At 11 a.m. Tuesday, the Supreme Court is scheduled to hold one hour of oral argument on the solicitation of campaign donations by judicial candidates, in the case of Williams-Yulee v. Florida Bar. Arguing for the candidate will be Andrew J. Pincus of the Washington, D.C., law office of Mayer Brown LLP, and for the Florida Bar will be Barry Richard of the Tallahassee law office of Greenberg Traurig P.A. Each will have thirty minutes of time.
Since the 1830s, Americans have been claiming a role for themselves as voters in the naming of judges for their courts. The obvious lesson, early on and now, is that citizens trust themselves to handle that task fairly wisely and trust that the judges who are chosen that way will do the job impartially.
In modern times, some uncertainty has crept in about those assumptions, especially as the cost of elections has escalated, including the price of running for a judgeship. Former Justice Sandra Day O’Connor has made a new career in retirement of leading a public charge against judicial elections.
If campaign money is a threat to judicial impartiality, but the First Amendment is understood to treat political money as speech, how far can states go to regulate it? The Supreme Court is no stranger to the abiding controversy over money in politics, and takes that up again this week in a Florida judicial election case.
Judges are still elected in thirty-nine states, and in all but nine of those states, there is a law or an ethics code provision that bans a judicial candidate from personally asking for campaign donations. That, it appears, is more preferable as a remedy than getting rid of judicial elections altogether, or relying on judges to disqualify themselves in specific cases.
A civic-minded Tampa lawyer, who decided in September 2009 that “the time has come for me to seek elected office,” is at the center of a case testing the constitutionality of that kind of ban. Lanell Williams-Yulee sent out a mass mailing saying that she was running for county judge, declaring: “I want to bring fresh ideas and positive solutions to the Judicial bench.” Her plea for money was modest indeed, by modern campaign standards: “$25, $50, $100, $250, or $500.”
Because Florida’s judicial ethics code disapproves of that sort of appeal, Williams-Yulee wound up with a public remand and a financial penalty of $1,860.30 (to cover the Florida Bar’s expenses of enforcing the ban in her case). Relying on the First Amendment, she challenged the sanctions, but lost in the Florida Supreme Court.
“This court recognizes,” the state tribunal said, “that by prohibiting judicial candidates from personally soliciting campaign contributions, [the ban] clearly restricts a judicial candidate’s speech.” Thus, it said, the code provision had to be proven to serve “a compelling state interest in preserving the integrity of the judiciary and maintaining the public’s confidence in an impartial judiciary.” It concluded that Williams-Yulee’s sanction met that test.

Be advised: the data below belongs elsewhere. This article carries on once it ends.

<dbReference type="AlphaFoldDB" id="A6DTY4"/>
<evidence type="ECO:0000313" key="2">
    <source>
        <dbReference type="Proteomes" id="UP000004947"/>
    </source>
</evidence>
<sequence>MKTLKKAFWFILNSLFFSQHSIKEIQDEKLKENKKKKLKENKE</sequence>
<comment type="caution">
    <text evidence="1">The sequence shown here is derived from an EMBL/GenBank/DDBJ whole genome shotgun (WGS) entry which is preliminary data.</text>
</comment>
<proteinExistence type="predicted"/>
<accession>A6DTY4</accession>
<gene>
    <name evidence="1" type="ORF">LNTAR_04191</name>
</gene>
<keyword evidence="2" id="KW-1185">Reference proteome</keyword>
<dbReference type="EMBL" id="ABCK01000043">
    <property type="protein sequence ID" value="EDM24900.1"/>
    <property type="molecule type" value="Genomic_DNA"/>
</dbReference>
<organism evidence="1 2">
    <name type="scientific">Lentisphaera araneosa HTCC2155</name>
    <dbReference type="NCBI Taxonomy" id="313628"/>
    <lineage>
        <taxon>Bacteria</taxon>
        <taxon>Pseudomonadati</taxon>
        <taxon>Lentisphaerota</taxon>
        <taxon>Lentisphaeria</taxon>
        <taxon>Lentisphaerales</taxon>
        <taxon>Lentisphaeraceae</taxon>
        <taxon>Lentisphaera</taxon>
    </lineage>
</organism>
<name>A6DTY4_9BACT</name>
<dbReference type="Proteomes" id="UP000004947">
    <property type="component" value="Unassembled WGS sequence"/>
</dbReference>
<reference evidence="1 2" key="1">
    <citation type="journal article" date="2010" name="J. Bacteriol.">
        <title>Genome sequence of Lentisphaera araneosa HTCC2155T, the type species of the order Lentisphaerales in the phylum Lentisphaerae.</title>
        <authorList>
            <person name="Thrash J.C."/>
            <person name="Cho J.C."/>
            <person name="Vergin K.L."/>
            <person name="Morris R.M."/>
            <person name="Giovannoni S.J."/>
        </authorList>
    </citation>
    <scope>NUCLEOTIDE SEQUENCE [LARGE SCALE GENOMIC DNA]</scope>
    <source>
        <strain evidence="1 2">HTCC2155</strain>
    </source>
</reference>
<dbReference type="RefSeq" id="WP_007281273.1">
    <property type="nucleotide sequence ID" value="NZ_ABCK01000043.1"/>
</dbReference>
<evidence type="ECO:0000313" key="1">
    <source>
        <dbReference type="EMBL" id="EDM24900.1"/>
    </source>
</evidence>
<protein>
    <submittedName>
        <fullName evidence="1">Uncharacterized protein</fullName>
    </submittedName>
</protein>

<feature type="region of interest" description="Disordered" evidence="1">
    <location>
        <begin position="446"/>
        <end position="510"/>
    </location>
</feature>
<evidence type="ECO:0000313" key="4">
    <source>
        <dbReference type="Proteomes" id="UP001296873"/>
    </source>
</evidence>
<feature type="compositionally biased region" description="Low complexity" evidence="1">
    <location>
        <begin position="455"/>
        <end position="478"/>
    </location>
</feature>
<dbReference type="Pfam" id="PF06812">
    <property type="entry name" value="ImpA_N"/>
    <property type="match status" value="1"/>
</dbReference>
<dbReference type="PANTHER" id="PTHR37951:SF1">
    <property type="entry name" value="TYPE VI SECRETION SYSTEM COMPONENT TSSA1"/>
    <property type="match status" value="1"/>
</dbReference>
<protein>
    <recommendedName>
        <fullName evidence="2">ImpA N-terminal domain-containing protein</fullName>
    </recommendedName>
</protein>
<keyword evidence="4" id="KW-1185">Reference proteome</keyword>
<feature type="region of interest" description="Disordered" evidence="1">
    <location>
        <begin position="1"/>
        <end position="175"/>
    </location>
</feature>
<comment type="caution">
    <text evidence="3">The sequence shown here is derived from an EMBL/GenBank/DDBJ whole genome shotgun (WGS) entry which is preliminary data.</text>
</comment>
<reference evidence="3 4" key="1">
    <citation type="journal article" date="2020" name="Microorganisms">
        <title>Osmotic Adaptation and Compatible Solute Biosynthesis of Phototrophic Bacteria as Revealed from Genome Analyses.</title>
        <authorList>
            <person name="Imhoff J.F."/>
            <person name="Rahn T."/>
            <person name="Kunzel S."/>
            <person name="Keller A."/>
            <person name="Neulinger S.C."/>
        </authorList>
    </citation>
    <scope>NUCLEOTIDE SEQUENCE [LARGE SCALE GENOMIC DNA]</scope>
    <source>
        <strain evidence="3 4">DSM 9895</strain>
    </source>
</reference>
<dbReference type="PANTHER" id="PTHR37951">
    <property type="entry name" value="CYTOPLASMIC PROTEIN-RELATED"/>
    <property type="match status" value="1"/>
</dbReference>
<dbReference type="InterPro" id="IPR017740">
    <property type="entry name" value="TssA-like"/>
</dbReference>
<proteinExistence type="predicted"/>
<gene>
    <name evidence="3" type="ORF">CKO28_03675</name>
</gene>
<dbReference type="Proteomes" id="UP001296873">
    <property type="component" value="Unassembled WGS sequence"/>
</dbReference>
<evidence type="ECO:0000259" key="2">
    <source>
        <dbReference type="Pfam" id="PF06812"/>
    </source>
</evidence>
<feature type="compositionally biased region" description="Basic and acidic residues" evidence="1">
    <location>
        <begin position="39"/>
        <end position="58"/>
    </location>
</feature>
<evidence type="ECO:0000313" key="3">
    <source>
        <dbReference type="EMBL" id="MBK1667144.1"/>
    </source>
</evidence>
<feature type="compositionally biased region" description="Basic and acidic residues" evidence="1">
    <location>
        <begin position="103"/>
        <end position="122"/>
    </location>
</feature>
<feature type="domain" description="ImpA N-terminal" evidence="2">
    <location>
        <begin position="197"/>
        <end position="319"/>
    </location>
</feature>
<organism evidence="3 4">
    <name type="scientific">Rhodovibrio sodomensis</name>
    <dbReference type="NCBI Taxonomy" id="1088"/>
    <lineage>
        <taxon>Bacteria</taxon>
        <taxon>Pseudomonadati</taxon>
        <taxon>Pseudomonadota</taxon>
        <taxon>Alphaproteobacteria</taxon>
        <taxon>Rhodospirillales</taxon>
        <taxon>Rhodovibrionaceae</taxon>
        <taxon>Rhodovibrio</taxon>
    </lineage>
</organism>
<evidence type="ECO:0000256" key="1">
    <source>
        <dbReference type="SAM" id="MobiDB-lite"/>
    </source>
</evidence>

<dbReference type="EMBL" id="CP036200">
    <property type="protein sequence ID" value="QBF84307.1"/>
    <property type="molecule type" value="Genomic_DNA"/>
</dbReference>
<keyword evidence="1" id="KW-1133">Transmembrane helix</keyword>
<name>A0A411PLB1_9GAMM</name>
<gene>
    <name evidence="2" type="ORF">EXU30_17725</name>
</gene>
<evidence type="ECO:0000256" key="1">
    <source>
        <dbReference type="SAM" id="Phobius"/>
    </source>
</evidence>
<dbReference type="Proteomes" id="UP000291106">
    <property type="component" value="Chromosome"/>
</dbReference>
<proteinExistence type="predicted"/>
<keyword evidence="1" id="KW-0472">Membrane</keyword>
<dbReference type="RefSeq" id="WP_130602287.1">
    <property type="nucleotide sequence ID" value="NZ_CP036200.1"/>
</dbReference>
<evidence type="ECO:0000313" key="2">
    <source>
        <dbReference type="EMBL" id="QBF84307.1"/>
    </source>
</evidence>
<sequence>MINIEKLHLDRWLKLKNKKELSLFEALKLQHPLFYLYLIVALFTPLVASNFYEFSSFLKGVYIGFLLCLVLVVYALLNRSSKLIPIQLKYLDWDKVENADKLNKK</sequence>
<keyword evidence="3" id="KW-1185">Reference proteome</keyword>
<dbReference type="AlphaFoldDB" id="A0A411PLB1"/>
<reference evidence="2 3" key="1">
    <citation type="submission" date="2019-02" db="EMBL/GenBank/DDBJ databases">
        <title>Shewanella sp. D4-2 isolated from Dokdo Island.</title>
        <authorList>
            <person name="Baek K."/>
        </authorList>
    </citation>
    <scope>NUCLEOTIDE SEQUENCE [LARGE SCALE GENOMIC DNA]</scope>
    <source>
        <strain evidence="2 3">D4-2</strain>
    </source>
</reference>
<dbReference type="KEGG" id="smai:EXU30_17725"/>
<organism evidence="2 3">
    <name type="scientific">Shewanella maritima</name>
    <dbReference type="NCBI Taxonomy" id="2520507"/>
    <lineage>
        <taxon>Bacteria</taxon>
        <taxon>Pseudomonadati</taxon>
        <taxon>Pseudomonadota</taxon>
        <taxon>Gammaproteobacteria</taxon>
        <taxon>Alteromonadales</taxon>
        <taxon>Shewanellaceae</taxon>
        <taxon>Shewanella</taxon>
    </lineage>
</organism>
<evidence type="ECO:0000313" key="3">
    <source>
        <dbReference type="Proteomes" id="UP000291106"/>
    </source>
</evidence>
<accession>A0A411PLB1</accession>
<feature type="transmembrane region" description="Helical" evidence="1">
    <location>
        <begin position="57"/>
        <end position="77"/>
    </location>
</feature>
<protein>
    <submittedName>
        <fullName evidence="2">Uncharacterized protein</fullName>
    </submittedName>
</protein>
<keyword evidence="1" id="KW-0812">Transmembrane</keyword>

That conclusion contributed to the now-widespread disagreement among state and lower federal courts over the issue. Three state supreme courts and two federal appeals courts have upheld such bans, while four federal appeals courts have struck them down. Florida’s Supreme Court disagrees with the view of the federal appeals court in its area, the U.S. Court of Appeals for the Eleventh Circuit.
Lawyers for Williams-Yulee took her case to the Supreme Court last June, raising one issue: “Whether a rule of judicial conduct that prohibits candidates for judicial office from personally soliciting campaign funds violates the First Amendment.” The Florida Bar chose not to file a brief in response, but the Supreme Court asked for one last July. The Bar’s lawyers then filed a short brief, joining in urging the Justices to settle the issue, while promising a vigorous defense on the merits of its ban.
Briefs on the merits
Williams-Yulee’s brief on the merits opens strategically with a quotation from Justice Anthony M. Kennedy, the Court’s most predictable defender of the idea that, in politics, money equals speech. In an opinion in 2002, Kennedy wrote that a “state cannot opt for an elected judiciary and then assert that its democracy, in order to work as desired, compels the abridgement of speech.” Kennedy was talking then about a ban on what judicial candidates could say about actual campaign issues, but the comment could be helpful on the money question, too.